Thursday, 2 May 2019

Lore - Rope & Railing . . .

I've recently started listening to a podcast called 'Lore'. It's a series that covers folklore around the world and unexplainable history. Each episode provides a scary story that shows, as they say, the 'dark side of human nature'. Me being me, I quickly become addicted to listening to it and am slowly working my way through past episodes of the entire podcast.

One episode in particular struck me, episode 23 - Rope and Railing. It's one of those tales that doesn't really show the dark side of human nature as much as it does sheer bad luck. It takes place around Smalls Lighthouse on a rocky island off the shores of Prembrokeshire, Wales, UK. The original lighthouse was built between 1775 - 1776, but one grisly episode in 1801 brought about a revision in the whole lighthouse policy.

Thomas Howell and Thomas Griffth made a two-man team who run the lighthouse, ensuring it was lit every night for months at a time. The pair never really got along, and were often seen arguing when they come home to the mainland. The state of their relationship was common knowledge, so it was understandable that when Griffth died in a tragic accident on the island, Howell was concerned it might look like murder. He considered throwing the body in the sea but knew this wouldn't bode well for him, so kept Griffth in their room until the smell of his decompostion got too much. Howell then went about gathering what wood he could, from floorboards to pieces of furniture, and made his colleague a makeshift coffin. He then placed this outside and strung it up to the railing with rope.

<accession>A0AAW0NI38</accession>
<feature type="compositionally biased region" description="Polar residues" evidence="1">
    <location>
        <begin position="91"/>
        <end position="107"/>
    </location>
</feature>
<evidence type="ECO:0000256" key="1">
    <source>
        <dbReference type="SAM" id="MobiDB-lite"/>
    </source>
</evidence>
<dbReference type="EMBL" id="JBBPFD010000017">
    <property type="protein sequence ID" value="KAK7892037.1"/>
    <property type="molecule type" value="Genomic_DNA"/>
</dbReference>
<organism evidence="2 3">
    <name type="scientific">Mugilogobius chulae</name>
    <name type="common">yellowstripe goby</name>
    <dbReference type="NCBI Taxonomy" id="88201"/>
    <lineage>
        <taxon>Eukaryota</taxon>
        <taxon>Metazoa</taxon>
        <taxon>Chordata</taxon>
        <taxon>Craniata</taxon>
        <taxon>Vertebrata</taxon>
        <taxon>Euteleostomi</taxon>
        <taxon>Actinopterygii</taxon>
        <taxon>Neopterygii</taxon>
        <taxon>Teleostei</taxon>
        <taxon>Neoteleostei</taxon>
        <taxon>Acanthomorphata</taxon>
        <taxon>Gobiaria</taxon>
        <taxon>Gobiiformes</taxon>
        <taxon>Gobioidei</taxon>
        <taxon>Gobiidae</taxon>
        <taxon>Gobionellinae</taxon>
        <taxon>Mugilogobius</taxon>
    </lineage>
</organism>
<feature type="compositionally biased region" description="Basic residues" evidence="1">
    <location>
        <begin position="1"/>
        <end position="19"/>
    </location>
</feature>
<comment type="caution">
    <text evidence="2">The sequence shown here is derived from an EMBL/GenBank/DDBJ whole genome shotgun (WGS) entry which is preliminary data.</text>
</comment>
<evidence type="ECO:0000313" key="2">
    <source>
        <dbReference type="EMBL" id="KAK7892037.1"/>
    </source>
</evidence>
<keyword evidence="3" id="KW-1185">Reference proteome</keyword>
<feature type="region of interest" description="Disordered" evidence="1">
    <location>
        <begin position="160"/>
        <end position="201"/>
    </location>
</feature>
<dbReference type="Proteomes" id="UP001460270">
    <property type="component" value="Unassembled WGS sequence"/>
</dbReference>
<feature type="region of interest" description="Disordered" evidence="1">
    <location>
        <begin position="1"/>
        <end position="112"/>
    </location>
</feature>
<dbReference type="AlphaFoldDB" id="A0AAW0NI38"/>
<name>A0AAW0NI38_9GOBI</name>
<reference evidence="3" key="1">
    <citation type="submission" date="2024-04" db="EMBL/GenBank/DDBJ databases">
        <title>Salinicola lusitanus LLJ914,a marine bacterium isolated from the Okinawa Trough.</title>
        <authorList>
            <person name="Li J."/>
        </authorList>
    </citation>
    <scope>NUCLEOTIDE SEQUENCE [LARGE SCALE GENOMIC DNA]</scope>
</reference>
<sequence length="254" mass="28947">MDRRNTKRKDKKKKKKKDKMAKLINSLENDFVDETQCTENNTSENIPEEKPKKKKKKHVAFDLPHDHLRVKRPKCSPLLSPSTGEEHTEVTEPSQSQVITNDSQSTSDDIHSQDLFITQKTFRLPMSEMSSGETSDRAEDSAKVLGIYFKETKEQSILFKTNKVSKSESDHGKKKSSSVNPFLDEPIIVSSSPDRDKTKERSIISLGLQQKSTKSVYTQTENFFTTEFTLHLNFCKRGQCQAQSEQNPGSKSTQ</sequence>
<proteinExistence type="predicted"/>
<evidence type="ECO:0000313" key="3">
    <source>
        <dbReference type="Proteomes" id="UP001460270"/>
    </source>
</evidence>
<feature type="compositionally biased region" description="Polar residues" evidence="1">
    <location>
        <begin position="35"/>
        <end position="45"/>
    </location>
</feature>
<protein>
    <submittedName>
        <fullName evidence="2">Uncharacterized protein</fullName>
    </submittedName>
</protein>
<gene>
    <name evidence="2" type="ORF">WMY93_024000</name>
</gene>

He didn't foresee the storm that hit soon after. The waves battered the island, smashing the coffin to pieces, but the body become entangled in the ropes that was supposed to hold it secure, and as the storm abated, Griffth remained hanging from the railings right outside the window. Howell, unable to retrieve the body, had no choice but to spend the next four months alone on the island, watching his colleague decompose outside. When he was finally retrieved from the island, he was a shadow of his former self. He said the way Griffth was hanging from the railing made it look like he was continuously beckoning to him, with his arm swinging in the wind, driving him crazy.

The coastguard said that numerous times within the span of those four months, they rowed out to the island to check the pair were ok, and always saw the figure of one of them standing against the railing, waving to them to let them know all was good, so, satisfied, they turned around and rowed back home. Poor Howell. Talk about bad luck.

After this, the lighthouse policy was changed so that no fewer than three men should be present at all times.

I'm eagerly listening for more interesting tales to come...


  1. Fabulous story! What happened to Thomas Howell? Did he escape the murder charge? Did they buy his story?

    1. Isn't it? I defnitely thought it worthy of a share. I actually don't think Howell was convicted of murder but I get the impression he wasn't right mentally afterwards.

  2. There always seems to be some horror around lighthouses... even when Gerard Butler is the lighthouse keeper.... Or my dear David Oakes in Cold Skin recently....